Inconsistent sleeping and napping can lead to serious health issues

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A new study claims that irregular sleep and inconsistent bedtimes can pave the way for a lot of issues, including obesity, high blood sugar and hypertension.
While we all know it’s important to get eight hours of sleep a day, sometimes we don’t always hit the mark.
This can result in feeling tired and sluggish the morning after, and may even result in us taking a nap or two during the day.
And while this may make us feel more refreshed in the short-term, apparently it can cause a lot of health problems in the long run.

Research indicated that a regular and consistent sleep schedule is key in regulating our metabolism, meaning that better sleep is liked to our weight .
The study was conducted by scientists at Brigham and Women’s Hospital, and says that even if we’re getting enough hours of sleep, irregularity can be disruptive to our metabolism.
The team monitored a group of over 2,000 men and women aged between 45 and 84 for six years.
Results showed that a better sleep schedule encourages heart health which can improve other areas in the body. Our bodies operate by the circadian rhythms which, when functioning correctly, let us know when to eat and sleep through changing hormone levels.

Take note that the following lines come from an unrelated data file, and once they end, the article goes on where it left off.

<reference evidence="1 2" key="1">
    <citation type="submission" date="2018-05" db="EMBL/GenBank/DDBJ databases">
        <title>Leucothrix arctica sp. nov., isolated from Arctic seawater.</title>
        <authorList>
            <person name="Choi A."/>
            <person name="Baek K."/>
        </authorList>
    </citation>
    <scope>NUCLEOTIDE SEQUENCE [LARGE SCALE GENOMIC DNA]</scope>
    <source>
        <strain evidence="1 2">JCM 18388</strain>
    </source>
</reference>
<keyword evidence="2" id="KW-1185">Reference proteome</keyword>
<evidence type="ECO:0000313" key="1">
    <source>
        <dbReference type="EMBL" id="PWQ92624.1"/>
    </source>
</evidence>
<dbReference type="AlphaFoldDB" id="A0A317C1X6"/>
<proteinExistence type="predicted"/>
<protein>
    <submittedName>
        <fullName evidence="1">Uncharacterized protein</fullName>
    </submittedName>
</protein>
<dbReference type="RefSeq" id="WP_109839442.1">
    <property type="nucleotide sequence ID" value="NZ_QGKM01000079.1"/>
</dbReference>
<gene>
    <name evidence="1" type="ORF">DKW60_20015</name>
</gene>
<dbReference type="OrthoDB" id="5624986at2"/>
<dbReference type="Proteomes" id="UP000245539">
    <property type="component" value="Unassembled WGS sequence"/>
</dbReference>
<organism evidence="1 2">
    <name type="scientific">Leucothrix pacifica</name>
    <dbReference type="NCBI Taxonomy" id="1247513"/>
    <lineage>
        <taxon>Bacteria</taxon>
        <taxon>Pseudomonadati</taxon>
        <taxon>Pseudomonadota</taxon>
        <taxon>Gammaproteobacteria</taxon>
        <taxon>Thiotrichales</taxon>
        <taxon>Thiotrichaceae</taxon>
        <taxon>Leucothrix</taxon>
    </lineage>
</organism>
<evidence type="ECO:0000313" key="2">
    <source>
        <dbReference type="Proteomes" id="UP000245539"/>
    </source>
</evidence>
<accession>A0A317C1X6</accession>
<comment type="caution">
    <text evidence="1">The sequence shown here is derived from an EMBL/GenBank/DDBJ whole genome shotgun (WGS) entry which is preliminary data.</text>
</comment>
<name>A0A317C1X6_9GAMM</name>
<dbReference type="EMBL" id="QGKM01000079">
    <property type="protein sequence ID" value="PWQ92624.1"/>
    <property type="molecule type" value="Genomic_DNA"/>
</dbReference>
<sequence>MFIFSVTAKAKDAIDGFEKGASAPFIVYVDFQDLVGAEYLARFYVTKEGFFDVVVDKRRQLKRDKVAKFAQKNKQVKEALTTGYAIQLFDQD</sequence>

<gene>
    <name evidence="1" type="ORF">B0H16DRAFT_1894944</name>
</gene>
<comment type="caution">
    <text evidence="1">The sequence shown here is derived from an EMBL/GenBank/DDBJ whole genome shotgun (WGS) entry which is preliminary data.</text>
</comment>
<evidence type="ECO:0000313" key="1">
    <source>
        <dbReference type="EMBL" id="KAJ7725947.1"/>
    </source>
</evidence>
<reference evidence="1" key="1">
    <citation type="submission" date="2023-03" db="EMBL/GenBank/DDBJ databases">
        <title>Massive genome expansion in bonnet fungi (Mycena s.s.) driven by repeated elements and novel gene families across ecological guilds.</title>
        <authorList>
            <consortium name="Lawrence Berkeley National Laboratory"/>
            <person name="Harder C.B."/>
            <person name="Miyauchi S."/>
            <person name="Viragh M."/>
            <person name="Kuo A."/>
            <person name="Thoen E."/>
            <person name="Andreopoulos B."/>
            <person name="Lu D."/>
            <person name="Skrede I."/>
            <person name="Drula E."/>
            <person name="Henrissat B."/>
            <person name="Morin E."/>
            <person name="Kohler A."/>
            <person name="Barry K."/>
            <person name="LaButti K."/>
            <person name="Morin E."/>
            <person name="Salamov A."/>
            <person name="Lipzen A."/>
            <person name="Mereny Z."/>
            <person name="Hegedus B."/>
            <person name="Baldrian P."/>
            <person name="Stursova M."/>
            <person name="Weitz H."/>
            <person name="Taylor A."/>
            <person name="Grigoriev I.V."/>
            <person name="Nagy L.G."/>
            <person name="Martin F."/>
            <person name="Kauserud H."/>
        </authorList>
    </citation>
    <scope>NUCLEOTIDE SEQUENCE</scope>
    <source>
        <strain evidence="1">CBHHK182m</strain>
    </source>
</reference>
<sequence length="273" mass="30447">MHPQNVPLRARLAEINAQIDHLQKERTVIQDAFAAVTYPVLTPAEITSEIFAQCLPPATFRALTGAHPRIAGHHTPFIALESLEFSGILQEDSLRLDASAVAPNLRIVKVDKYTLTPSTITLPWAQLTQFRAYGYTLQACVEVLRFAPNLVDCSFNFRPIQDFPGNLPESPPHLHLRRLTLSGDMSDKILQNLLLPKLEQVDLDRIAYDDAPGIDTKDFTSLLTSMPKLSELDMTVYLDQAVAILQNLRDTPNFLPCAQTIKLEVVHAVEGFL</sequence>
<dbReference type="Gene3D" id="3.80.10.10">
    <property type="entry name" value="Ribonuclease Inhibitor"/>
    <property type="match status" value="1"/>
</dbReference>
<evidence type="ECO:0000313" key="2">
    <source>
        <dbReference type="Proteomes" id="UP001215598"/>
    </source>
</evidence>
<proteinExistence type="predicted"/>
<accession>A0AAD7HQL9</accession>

But when our sleep is inconsistent or we don’t get enough, this is when our body is thrown off course and isn’t too sure of what to do.
So if you’re only catching bits of sleep here and there throughout the night and take naps during the day, you might want to rethink your pattern.

Sleep tips for best health:

Try to go to bed and wake up at around the same time every day. Being consistent is key.

Beware of drastic changes between your weekday and weekend sleep schedules, a common phenomenon known as “social jetlag.” Keeping a regular sleep schedule across the week is important, said Huang who postpones his bedtime by only 30 minutes on weekend nights and gets up at almost the same time on weekend mornings.

Regular sleep timing may not be possible for people who do rotating shift work — working late hours some nights, but not others. But even if they go to sleep at different times across days, they should at least try to get the same amount of sleep every day, Huang advised.

For best health, don’t vary the amount of time you sleep from day to day by more than 120 minutes, and the time you go to sleep every night by more than 90 minutes, the paper noted. These cutoffs were consistently associated with metabolic syndrome, though they need to be confirmed by more studies, the authors said.